On August 3rd 2007, Peter Connelly, a 17-month old child lay dead in his blood spattered cot. He was found to have more than 50 injuries to his little body, including a broken back, broken ribs and a broken tooth, having been systematically abused throughout his short life.
In May 2009, his mother, Tracey Connelly, having been found guilty of “causing or allowing his death”, was handed an indefinite jail term with a minimum of five years. Her boyfriend, Steven Barker was given a 12-year sentence for his part in Peter’s death, to run concurrently with a 10-year sentence for raping a two-year-old girl. Jason Owen, Barker’s brother, was given a six-year sentence.
The case caused much soul-searching in the British media, the social services and the police. Opportunities to spot the abuse and take action had apparently been missed, and so three inquiries and a nationwide review of social service care were launched. The Head of Children’s Services at Haringey, Sharon Shoesmith, was sacked; Council leader George Meehan and councillor Liz Santry resigned; and the council’s deputy director of children’s services, two other managers and a social worker were also dismissed.
But despite the handwringing and the assurances that everything would be done to stop this kind of thing happening again, here we are, little after four years since the prosecution of the three adults involved in the case, and Tracey Connelly is about to be released from prison on parole. Four years? So is that how much our society thinks Peter Connelly’s life was worth?
You see she was found guilty of “causing or allowing the death of a child”, and sentenced indefinitely until “deemed no longer to be a risk to the public and in particular to small children”. So presumably the parole board deem that she is “no longer a risk to the public and in particular to small children.”
Anyone who yearns for justice and righteousness must find this utterly abhorrent, for the following reasons:
1. How do the parole board know that Tracey Connelly is no longer “a risk to the public and in particular to small children?” Are they able to read hearts? Can they guarantee this for us? Here is a simple test for them that they might like to use ahead of their psychiatric tests into her mental wellbeing and how “good” she has been in prison: would any of them be happy to recommend Tracey Connelly as a baby sitter? If not why not?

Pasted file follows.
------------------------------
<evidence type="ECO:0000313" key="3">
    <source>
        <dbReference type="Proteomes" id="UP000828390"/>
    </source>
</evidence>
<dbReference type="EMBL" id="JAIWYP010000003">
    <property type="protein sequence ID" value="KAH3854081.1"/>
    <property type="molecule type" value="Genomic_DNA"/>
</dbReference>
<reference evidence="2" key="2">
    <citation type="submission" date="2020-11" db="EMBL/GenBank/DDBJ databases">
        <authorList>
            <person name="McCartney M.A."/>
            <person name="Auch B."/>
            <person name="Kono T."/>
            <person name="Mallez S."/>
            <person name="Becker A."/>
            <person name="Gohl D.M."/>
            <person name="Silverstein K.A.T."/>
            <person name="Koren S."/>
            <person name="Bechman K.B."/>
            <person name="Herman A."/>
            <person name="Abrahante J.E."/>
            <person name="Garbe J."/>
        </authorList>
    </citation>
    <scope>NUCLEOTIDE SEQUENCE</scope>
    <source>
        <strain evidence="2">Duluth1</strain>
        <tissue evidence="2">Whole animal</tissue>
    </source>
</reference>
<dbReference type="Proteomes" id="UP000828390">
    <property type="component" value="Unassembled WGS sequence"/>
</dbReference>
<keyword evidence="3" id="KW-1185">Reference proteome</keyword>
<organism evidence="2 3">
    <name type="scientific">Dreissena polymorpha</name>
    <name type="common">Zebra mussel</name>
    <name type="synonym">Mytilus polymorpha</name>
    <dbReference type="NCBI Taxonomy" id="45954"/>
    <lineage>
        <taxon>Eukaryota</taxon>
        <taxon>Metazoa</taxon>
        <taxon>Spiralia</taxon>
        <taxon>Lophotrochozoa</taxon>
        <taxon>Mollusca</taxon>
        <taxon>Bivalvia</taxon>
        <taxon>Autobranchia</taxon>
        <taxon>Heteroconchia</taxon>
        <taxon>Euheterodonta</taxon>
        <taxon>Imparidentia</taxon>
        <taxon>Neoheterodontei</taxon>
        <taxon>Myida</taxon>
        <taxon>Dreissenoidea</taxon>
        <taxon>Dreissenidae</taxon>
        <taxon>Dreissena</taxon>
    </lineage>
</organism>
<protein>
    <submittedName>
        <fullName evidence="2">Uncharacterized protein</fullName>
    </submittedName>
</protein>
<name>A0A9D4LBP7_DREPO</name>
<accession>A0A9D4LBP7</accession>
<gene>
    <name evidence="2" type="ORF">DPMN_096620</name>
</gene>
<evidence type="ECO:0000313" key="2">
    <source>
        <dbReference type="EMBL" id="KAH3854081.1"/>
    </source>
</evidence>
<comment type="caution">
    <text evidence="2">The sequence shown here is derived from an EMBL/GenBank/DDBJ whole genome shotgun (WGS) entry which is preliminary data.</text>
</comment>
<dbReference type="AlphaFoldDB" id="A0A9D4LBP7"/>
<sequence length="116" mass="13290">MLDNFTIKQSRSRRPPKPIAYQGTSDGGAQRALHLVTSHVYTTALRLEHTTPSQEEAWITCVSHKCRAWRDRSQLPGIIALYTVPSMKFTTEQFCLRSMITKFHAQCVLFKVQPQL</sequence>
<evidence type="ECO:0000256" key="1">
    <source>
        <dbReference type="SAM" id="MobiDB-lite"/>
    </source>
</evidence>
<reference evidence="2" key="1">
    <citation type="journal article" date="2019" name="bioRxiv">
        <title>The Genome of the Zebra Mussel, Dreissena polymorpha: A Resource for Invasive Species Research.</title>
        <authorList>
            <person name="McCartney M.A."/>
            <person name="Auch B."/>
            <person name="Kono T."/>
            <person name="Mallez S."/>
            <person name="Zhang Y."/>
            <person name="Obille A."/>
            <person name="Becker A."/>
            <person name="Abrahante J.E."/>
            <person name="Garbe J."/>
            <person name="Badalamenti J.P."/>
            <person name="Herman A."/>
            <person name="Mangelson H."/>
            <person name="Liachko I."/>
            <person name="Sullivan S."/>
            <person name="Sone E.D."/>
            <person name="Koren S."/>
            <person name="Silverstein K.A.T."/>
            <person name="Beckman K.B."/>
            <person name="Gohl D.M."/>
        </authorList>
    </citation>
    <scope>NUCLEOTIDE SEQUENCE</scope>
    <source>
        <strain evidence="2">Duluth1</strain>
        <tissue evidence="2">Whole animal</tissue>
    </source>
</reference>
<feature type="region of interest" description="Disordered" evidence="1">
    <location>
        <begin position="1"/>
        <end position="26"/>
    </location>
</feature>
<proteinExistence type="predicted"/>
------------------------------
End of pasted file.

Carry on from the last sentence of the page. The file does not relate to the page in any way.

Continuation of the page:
2. Whether she is a danger or not is irrelevant to what justice is. I might commit a one-off crime and then have no intention of committing any more. Does that mean that I shouldn’t be properly punished for the crime I have committed, since I no longer pose a danger? Of course not, but then our modern lawless state has not the faintest idea what justice is. Justice is punishing the guilty adequately for the crimes they have committed. It is not about psychologically assessing them for crimes they might commit and then releasing them on the basis of what we think they are now like.
3. Connelly, Barker and Owen either carried out some of the pain inflicted on this poor innocent boy, or they stood by and watched while others did so, not lifting a finger to stop it. At least one or perhaps all of them got away with murder, being charged with the rather pathetically titled “causing or allowing the death of a child.” This law was introduced into Britain in the Domestic Violence, Crime and Victims Act 2004, as a way of getting around difficulties posed by child abuse cases, where it is sometimes impossible to ascertain which parent delivered the final blow.
However, a righteous nation would not need such a law. It would know what to do. In a case where a tiny child had suffered torture leading to multiple injuries over a period of many months, where there were three adults living in the house throughout that period, and where none of those adults had lifted a finger to save the child, a righteous nation would hold all three guilty of that child’s death, regardless of “who delivered the fatal blow”. And there is only one appropriate sentence for that.